Adina Koch shares her Passover coming out story that can serve as an insert into a Haggadah. Includes discussions questions that will offer everyone gathered around your Seder table the opportunity to consider how you may pursue justice and liberation for LGBTQ people.
By Adina Koch and Joanna Ware
Several years ago, Keshet member Adina Koch came out at her family’s Passover Seder. In true Koch family fashion, she did so by offering words of Torah. She gathered her whole family together, and shared with them how the Haggadah’s retelling of our ancestor’s journey from bondage to redemption offered a reminder of the importance of family, liberation, speaking out for justice, and being true to oneself. This Pesach, we offer Adina’s words of Torah as a teaching for all of our Seder tables.
AND YOU WILL ANSWER AND SAY BEFORE ADONAI YOUR GOD, “My father was a wandering Aramean. He descended to Egypt and resided there in small numbers. He became a nation—great, powerful and numerous. The Egyptians treated us badly. They persecuted us and put us under hard labor. We cried out to Adonai, the God of our ancestors. God heard our voice. God saw our persecution, our toil and our oppres– sion. God took us out of Egypt with a strong hand and an outstretched arm, with awesome power, signs and wonders. God brought us to this place and gave us this land, a land of milk and honey. Now I have brought the first fruits of this soil, which you, God, gave me.” (Deut. 26:5–10)
WHEN WE RETURN TO THE STORY OF PESACH YEAR AFTER YEAR, OUR MAGGID (story), we return to a reminder of from where we have come. Our parent wandered. Our ancestor searched for a place to call home; out of which we emerged as a nation and a community. As Jews, we are blessed with a tradition that teaches us to stretch what it means to be family and on all days of the year to welcome the orphan, the widow, and the stranger. The lesson is especially salient on Pesach, as we open our doors and invite all who are hungry to come and eat. Food, however, may not be the only nourishment our bodies and souls are craving.
When we recall our slavery in Egypt, so too are we called to notice the oppression in our midst; the Egyptians of our day treat those who are LGBTQ harshly. Those in our LGBTQ community suffer from higher than average rates of abuse, homelessness, harassment,and violence. For some of us, just walking down the street poses a threat to safety that others never need consider. None of us are exempt from being in the role of Egyptian. We may believe we have just cause for persecuting those who are different, we may do so without intent to harm, and we may do so with our silence. Yet our story teaches that it is our responsibility to recognize oppression and cry out for justice. The Torah teaches us that as human beings we are created b’tzelem elohim—in the image of God. The divine spark is in each one of us, and we each have the power to hear those who cry out and witness their pain, to extend our hands and stretch out our arms to those who are still in a narrow place. Some years it might be us, or the people we love, who need those open arms and a strong hand.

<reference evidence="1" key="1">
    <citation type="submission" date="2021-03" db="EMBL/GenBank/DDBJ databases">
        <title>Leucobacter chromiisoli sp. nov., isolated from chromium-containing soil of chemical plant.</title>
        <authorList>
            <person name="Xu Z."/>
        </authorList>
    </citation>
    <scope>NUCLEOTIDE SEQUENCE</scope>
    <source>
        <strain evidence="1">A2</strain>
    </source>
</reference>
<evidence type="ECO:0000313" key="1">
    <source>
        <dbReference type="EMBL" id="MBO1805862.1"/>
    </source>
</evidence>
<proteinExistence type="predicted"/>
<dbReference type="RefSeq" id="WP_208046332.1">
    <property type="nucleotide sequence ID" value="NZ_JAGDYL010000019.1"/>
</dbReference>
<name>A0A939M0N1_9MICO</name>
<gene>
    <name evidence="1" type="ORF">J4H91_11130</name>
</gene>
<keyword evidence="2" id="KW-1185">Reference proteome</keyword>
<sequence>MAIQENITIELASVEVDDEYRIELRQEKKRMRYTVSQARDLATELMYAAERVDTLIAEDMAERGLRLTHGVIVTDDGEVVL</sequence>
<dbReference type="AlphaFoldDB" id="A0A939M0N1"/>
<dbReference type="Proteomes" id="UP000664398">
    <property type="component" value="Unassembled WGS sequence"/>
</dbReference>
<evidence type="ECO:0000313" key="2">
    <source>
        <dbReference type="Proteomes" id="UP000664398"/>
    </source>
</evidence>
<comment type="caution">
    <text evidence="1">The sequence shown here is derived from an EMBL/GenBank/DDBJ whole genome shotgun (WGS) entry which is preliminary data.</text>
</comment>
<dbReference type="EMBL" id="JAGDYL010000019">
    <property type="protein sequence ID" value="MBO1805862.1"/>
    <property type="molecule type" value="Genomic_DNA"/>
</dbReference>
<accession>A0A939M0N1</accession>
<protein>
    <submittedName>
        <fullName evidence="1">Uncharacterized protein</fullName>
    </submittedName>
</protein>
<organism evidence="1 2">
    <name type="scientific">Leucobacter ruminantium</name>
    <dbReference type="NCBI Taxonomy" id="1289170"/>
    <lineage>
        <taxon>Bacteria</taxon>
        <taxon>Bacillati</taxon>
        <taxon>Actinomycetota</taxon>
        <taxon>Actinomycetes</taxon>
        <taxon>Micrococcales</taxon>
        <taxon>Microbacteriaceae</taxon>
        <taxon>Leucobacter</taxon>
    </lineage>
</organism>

Jewish people living in the United States today are in many ways living in a time of milk and honey. While we have our individual and collective struggles and hardships, as a peo- ple we are not under the threat our ancestors once lived with. We have a responsibility to use this land, this time and space that we are in, to make fruit from this soil. We honor our tradition and history by standing on the side of justice and fighting for space at the table for the LGBTQ people in our lives and in our communities. For all who are hungry will come and eat on this night with us: the stranger, the friend, and those whose hunger will be sated not by food, but by love, acceptance, justice, and equality in our homes, synagogues, and the world at large.
QUESTIONS FOR DISCUSSION
Arami Oved Avi translates to “My ancestor was a wandering Aramean.”